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Friday
May112012

SF, Ep. 45

May 11, 2012 — Before a wonderfully wild Elbo Room crowd, Literary Death Match SF — presented by Paul's Hat Works — stormed to its record-setting 45th episode in San Francisco, with a delight-filled night that concluded with Team Michael David Lukas scoring a come-from-behind win against Team Sarah Marie Griffin in a mis-named Book Jenga finale by a final score of 8-7, winning Lukas the Literary Death Match crown.

The festivities began on a somber, if Jungian note, as hosts Todd Zuniga and Alia Volz paid tribute to recently departed artists Maurice Sendak and Adam Yauch. The round selection was then turned over to Fate, as Zuniga fired Nerf darts into the audience, each bearing the name of a valiant contender. On the very week that Obama made history by declaring his support for same-sex marriage, Fate delivered two same-sex rounds at the LDM (mere coincidence? or was the Elbo Room tapped into the Great Vein of the Universe?).

For Round One, Pulitzer Prize-winning cartoonist Mark Fiore and NEA grant recipient Michael David Lukas (author of The Oracle of Stamboul) took to the stage. Fiore eschewed paper and displayed instead three of his animated political shorts, providing live commentary. Lukas struck a more traditional pose, reading from an essay about an extended visit to his elderly fan base in Cincinnati, Ohio. Dry wit, ridiculous situations, heartwarming delights.

Then it was time to call in the judges, a super panel comprised of New Yorker 20-Under-40ist Daniel Alarcón (author of Lost City Radio and War by Candlelight), book editor/translator Rakesh Satyal (author of the Lambda Award-winning novel Blue Boy), and performance-scene-veteran-turned-hatmaker-extraordinaire Olivia Griffin (of Paul's Hat Works fame). Alarcón weighed in on literary merit, Satyal on performance (and by self-appointment, innuendo), and Griffith on head shape and size, using a hat-like measuring device that looked like it fell out of a Tim Burton movie. No easy call, but Lukas eked out a lead and took the round!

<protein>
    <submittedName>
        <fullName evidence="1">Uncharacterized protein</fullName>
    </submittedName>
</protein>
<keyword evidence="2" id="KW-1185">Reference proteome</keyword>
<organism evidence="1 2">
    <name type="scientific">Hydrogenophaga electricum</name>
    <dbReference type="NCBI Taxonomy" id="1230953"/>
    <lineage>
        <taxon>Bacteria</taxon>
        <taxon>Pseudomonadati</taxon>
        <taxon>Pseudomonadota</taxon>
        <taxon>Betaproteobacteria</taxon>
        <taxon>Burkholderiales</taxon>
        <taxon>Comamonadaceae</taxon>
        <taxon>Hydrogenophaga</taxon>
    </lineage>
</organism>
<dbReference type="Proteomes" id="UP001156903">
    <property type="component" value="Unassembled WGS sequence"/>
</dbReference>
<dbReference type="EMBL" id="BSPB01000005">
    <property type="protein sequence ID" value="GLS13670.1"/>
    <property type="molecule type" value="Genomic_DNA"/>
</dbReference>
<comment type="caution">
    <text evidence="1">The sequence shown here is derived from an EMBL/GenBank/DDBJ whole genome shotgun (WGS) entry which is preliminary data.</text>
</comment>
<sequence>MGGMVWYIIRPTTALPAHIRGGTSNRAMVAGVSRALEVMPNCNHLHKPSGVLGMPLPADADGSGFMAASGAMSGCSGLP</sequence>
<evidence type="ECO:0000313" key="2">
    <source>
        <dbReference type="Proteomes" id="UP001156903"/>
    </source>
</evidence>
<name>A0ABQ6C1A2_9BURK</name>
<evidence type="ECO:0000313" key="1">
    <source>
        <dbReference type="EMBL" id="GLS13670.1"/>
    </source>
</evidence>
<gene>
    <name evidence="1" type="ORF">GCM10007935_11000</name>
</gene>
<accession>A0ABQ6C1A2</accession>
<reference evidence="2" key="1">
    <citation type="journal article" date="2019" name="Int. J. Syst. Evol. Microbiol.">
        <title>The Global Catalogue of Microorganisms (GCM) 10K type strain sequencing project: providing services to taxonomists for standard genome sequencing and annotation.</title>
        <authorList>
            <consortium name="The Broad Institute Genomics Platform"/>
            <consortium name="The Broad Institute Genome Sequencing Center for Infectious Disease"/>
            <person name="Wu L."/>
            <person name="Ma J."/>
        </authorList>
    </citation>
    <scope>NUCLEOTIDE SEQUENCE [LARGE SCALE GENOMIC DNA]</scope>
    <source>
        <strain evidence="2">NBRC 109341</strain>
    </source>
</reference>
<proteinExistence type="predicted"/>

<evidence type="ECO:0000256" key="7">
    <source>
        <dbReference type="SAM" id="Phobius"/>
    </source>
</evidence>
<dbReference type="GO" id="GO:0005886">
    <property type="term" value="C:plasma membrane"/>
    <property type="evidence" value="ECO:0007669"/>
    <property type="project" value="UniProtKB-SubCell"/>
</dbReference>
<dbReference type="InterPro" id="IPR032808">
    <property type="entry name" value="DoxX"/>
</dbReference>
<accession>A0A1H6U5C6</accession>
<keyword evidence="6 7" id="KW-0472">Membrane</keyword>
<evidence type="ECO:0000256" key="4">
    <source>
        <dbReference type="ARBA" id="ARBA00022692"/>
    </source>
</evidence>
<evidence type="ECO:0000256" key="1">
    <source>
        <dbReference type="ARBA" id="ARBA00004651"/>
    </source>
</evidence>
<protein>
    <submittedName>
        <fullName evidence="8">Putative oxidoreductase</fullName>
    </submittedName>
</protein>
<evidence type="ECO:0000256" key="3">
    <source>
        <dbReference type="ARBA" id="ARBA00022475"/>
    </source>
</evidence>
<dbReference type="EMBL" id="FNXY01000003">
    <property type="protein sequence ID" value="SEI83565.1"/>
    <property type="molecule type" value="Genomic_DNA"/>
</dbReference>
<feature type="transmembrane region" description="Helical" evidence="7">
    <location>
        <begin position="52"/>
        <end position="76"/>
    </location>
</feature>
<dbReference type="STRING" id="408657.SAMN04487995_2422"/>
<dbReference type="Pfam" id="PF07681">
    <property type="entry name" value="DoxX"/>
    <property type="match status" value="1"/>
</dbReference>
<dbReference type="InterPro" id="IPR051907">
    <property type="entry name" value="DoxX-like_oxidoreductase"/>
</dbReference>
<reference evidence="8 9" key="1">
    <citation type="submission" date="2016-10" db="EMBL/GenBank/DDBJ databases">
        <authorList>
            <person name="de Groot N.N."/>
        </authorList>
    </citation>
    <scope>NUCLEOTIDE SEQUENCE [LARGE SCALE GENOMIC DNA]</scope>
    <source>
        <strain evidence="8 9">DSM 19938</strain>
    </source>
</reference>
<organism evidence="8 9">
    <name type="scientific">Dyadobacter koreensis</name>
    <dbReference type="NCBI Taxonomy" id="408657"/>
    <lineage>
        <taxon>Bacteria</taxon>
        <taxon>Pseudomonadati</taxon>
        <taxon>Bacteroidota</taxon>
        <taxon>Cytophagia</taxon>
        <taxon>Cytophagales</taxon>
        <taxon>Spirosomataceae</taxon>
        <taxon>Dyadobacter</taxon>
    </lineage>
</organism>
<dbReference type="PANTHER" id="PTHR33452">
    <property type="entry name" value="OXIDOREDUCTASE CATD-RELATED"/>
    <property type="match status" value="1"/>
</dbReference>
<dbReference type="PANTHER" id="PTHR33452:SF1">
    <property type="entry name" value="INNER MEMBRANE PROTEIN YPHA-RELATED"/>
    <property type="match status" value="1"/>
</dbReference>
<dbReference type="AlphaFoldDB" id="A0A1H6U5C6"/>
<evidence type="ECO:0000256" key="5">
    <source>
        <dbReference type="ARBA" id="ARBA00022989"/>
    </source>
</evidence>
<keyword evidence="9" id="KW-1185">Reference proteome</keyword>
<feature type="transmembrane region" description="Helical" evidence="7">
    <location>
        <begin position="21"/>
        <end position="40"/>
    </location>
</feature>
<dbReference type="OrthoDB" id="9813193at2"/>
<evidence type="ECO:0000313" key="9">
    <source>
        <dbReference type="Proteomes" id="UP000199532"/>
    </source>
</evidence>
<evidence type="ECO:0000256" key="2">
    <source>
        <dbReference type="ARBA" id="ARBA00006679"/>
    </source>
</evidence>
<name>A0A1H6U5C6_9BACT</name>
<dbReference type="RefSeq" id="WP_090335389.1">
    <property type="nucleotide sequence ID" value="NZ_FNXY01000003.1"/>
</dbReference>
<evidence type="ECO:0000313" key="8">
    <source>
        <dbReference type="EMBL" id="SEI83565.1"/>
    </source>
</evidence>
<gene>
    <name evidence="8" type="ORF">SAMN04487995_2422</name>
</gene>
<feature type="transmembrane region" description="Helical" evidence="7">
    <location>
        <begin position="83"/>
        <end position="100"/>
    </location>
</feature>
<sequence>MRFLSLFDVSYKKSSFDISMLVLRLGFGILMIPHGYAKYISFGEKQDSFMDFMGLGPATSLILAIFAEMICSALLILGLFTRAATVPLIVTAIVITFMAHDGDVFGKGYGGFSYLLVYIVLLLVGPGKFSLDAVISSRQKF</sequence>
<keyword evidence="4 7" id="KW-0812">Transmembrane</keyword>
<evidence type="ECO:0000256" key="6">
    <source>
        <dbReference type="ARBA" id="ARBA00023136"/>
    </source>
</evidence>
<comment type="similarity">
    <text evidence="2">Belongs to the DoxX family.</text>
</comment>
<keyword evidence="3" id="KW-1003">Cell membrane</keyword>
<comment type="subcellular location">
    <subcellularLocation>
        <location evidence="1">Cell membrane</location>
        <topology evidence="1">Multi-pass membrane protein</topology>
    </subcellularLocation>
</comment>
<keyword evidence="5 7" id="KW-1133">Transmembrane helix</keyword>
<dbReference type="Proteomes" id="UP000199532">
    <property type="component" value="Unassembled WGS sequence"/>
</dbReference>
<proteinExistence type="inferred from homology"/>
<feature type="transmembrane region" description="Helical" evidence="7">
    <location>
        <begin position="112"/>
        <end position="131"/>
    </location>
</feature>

Round Two flipped the gender coin and it was time for goddess-on-goddess action! 2012 Kundiman fellow Mg Roberts read a piece both passionate and poetic, holding the entire Elbo Room rapt as if in a trance. Poet Sarah Marie Griffin (winner of LDM Dublin, Ep. 5), the stamp on her passport barely dry, was not ruffled. But that same cannot be said for the extremely long feather on her admiral-esque tricorn hat. It trembled, it whipped, it waved as Griffin's passionate and ecstatic poems grabbed the audience by the short hairs and reminded them that life and love and pain are worth it a thousand times over.

Another tough one for the judges. Even the gothic head measuring device was daunted. But when the heavens opened and the gods spoke, 'twas Griffin's name on the banner held aloft by the wing-ed cherubin.

Then it was Book Jenga time! Five races across the stage, first with one, then two, then three, then four, the, YES!, FIVE books balanced on their heads. Lukas and Griffin would do the one-book and five-book races, helped in between by volunteers from the audience. Team Griffin took an early lead, but Team Lukas caught up, scoring four points in the four-book race, putting them in range of the Book Jenga equivalent of a game-winning field goal. And Team Lukas did not disappoint!

Yes, both teams had to rely on flat hats (conveniently on hand, thanks to Paul's Hat Works) to balance five neck-straining books on their heads, but they did it! Griffin stumbled midstage, her books sliding slow motion off her head as an appropriately dramatic bit of opera came up*, while Lukas strode across the stage like a true champion marching toward the crown and medal as if his victory had been preordained. 

(Okay, we made up the opera, slow motion part, but if you'd have been there, you'd know how perfect that would have been. So you should show up at the next LDM near you because no other reading series delivers these kinds of thrills and spills. Really. That's not hyperbole. No one does. Check on the Internet.)

Written by Andy Dugas.

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